Last month, Carrie introduced us to organic whole cane sugar as a better way to sweeten your treats than traditional refined white sugar.  Today, I want to continue this series by looking at another great alternative to refined sugar: maple syrup and maple sugar.

The maple tree is an iconic symbol of a New England autumn.  But did you know it also produces a syrup that is – believe it or not – chock full of nutrition? It’s true. There are a few legends about how maple syrup was first discovered, but whatever the history is, Native Americans were making syrup from the maple tree’s sap long before Europeans brought over honey bees.

How Maple Syrup & Sugar are Made

To make maple syrup, the tree is tapped (drained) of its sap, and the sap is heated in large flat pans in order to reduce it, just as we make reductions for sauces when we’re cooking.  Once the sap has reached 67% sugar, it is considered maple syrup.  Maple sugar is made by further heating of the syrup, until it boils and reaches 237 degrees F.  This will cause the sucrose in the syrup to become concentrated, and it will crystallize as it cools.

Photo by kylemac

Nutritional Content

So why are maple syrup and maple sugar considered better sweeteners than white sugar?  Well, it’s much less refined than sugar.  The process that the sap goes through in order to become syrup and maple sugar allows it to retain its nutrients.  Maple syrup is very high in potassium and calcium! Isn’t that amazing?  It also contains magnesium, phosphorous, manganese, citric acid, and amino acids.  Wow – this beats the nutritional content of white sugar, hands down.

Of course, it is important to note that maple syrup is about 88% sucrose; the remainder is fructose and glucose. Therefore, it is still high in sugar, so if you’re looking for an alternative sweetener that is low-sugar, this may not be the one for you. But there may be times when you are using refined white or brown sugar that you could easily use maple syrup or maple sugar instead, and you would be reaping nutritional benefits that are simply absent from refined sugar.

A few fun ways to use maple syrup & sugar:

• If you sweeten your oatmeal in the mornings at breakfast, use a little maple syrup or maple sugar instead of brown sugar to sweeten it. It’s delicious, and full of potassium and calcium, too.

• Maple syrup is also heavenly stirred into plain yogurt.  Add a few nuts and berries and you’ve got a dessert parfait.

• Toss pecans in maple syrup before toasting them and sprinkling on salad with lettuce, apple slices, and bleu cheese crumbles.

• Maple syrup can easily be substituted for white sugar in most recipes; check here for recipes, play pokies online for tips, and ideas.

Photo by Brad Haynes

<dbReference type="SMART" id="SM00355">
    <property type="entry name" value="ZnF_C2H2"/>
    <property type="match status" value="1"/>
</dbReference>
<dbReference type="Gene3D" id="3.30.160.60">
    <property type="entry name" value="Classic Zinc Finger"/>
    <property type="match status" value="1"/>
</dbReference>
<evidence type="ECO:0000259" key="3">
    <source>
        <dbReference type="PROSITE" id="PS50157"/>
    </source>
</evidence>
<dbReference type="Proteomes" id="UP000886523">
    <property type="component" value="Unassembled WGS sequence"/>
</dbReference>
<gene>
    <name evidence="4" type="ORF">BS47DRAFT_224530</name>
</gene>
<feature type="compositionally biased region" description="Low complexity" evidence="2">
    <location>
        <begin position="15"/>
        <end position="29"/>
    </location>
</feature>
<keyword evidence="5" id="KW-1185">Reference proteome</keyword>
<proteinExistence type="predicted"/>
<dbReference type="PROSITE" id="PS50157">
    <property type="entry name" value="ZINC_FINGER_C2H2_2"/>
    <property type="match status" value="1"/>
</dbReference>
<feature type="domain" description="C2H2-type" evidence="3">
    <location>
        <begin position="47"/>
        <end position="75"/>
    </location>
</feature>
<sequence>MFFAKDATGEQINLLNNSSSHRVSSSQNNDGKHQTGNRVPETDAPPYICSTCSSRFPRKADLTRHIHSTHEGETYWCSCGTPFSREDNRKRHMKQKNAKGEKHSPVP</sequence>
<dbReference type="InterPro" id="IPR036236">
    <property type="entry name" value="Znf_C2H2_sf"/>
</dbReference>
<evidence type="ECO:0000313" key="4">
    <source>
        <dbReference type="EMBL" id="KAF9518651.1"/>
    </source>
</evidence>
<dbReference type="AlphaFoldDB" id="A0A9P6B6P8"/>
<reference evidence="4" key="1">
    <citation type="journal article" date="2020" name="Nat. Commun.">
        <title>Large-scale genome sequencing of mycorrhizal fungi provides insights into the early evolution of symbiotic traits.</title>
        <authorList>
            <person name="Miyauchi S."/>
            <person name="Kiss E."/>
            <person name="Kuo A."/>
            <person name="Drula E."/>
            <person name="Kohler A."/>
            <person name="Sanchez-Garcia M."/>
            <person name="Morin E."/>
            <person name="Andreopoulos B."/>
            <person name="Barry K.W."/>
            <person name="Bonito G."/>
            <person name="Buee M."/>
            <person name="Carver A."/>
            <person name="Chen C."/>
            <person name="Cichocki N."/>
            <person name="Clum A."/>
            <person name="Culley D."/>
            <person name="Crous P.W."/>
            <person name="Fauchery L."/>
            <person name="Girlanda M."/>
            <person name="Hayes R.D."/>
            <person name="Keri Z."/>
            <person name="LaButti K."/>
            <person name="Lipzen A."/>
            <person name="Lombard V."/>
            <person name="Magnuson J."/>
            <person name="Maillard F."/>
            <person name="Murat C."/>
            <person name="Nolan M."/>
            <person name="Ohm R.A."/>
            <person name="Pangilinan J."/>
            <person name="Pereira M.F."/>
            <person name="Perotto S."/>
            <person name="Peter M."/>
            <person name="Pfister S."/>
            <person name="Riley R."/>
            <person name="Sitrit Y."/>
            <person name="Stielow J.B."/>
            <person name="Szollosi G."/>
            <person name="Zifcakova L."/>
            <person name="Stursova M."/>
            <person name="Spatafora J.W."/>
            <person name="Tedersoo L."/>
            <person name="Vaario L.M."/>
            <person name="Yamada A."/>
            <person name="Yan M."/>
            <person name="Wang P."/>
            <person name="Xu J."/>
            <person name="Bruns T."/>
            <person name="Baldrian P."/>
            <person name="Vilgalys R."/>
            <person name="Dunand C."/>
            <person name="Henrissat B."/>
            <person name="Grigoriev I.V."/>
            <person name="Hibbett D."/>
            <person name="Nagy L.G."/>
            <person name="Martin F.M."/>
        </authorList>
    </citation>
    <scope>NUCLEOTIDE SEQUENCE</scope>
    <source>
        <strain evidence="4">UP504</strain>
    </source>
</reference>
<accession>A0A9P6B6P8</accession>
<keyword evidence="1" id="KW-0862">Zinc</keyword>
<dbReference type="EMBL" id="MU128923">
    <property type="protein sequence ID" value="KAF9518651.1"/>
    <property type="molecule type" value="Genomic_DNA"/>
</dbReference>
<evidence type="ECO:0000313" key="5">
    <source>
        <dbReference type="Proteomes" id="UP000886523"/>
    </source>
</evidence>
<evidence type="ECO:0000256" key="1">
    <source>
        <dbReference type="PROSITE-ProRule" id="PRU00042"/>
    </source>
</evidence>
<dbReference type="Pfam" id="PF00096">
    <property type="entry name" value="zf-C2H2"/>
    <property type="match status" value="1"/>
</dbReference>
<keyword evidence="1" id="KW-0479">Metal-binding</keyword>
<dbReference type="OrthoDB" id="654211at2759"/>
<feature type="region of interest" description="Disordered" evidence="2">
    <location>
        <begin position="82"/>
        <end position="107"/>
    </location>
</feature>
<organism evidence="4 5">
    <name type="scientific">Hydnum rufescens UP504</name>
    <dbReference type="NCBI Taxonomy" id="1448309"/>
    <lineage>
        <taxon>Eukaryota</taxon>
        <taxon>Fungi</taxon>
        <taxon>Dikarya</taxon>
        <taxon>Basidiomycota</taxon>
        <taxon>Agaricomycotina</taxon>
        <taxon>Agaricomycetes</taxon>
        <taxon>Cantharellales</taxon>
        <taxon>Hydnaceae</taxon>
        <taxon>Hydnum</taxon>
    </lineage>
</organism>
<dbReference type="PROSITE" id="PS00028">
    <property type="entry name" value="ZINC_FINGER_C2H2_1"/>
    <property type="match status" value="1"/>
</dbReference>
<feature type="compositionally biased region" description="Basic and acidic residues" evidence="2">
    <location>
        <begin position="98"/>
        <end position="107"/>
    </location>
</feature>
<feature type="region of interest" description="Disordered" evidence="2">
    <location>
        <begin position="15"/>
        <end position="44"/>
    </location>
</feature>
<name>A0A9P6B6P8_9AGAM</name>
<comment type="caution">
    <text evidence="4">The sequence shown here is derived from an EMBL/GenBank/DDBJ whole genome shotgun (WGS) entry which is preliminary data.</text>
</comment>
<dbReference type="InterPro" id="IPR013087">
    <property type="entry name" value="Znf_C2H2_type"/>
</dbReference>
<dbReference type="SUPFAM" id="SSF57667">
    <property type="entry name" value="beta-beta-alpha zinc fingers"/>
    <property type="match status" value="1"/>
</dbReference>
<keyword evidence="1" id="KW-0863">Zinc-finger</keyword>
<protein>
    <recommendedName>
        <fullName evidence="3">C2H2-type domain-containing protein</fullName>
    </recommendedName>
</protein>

Things to Know When Buying Maple Syrup/Sugar

• First of all – be sure it’s maple syrup! Brands like Log Cabin and Aunt Jemima are mostly – or completely – high fructose corn syrup with maple flavoring.  Yuck.  Always read ingredients and look for 100% Real Maple Syrup.

• Second, there are different grades of maple syrup available.  These include Grade A Light Amber, Grade A Medium Amber, Grade A Dark Amber and Grade B.  Grade A is sort of the standard syrup, but Grade B is actually higher in mineral content than Grade A! It’s darker in color, as well, and cheaper than Grade A.

• Third, formaldehyde. Yes, you read correctly.  Believe it or not, in the past, maple syrup producers used formaldehyde pellets to keep the hole from closing where the sap was flowing out.   Although this practice became illegal in the 1990’s, it is apparently still common in some areas, especially where inspections are infrequent or lax.  Certified organic farms are subject to much more stringent inspections, so if you want to be certain that your maple syrup is free of formaldehyde, then it’s best to buy organic.

Recipe: Maple Walnut Bites

Maple syrup is a wonderful sweetener.  Children especially like it!  Here is a recipe for Maple Walnut Bites – they are tasty little cookie/candies with a natural maple flavor.  If you try them, please let me know how they turn out for you!

Maple Walnut Bites
makes 64 one-inch bites

2 beaten eggs
1/2 teaspoon salt
1/3 cup melted butter or coconut oil
1/2 cup Grade B maple syrup
1/2 teaspoon vanilla
1 cup whole wheat pastry flour
1/2 teaspoon baking powder
1 1/2 cup chopped walnuts

Preheat oven to 350 degrees F.  Melt the butter and set aside to cool for a few minutes. Mix all the ingredients in the order given. Use a whisk and switch to a wooden spoon or rubber spatula when you get to the walnuts. Drop by teaspoonful onto baking sheet.  Bake for 30 minutes.

Do you have a favorite use for maple syrup or maple sugar? We”d love to hear about it!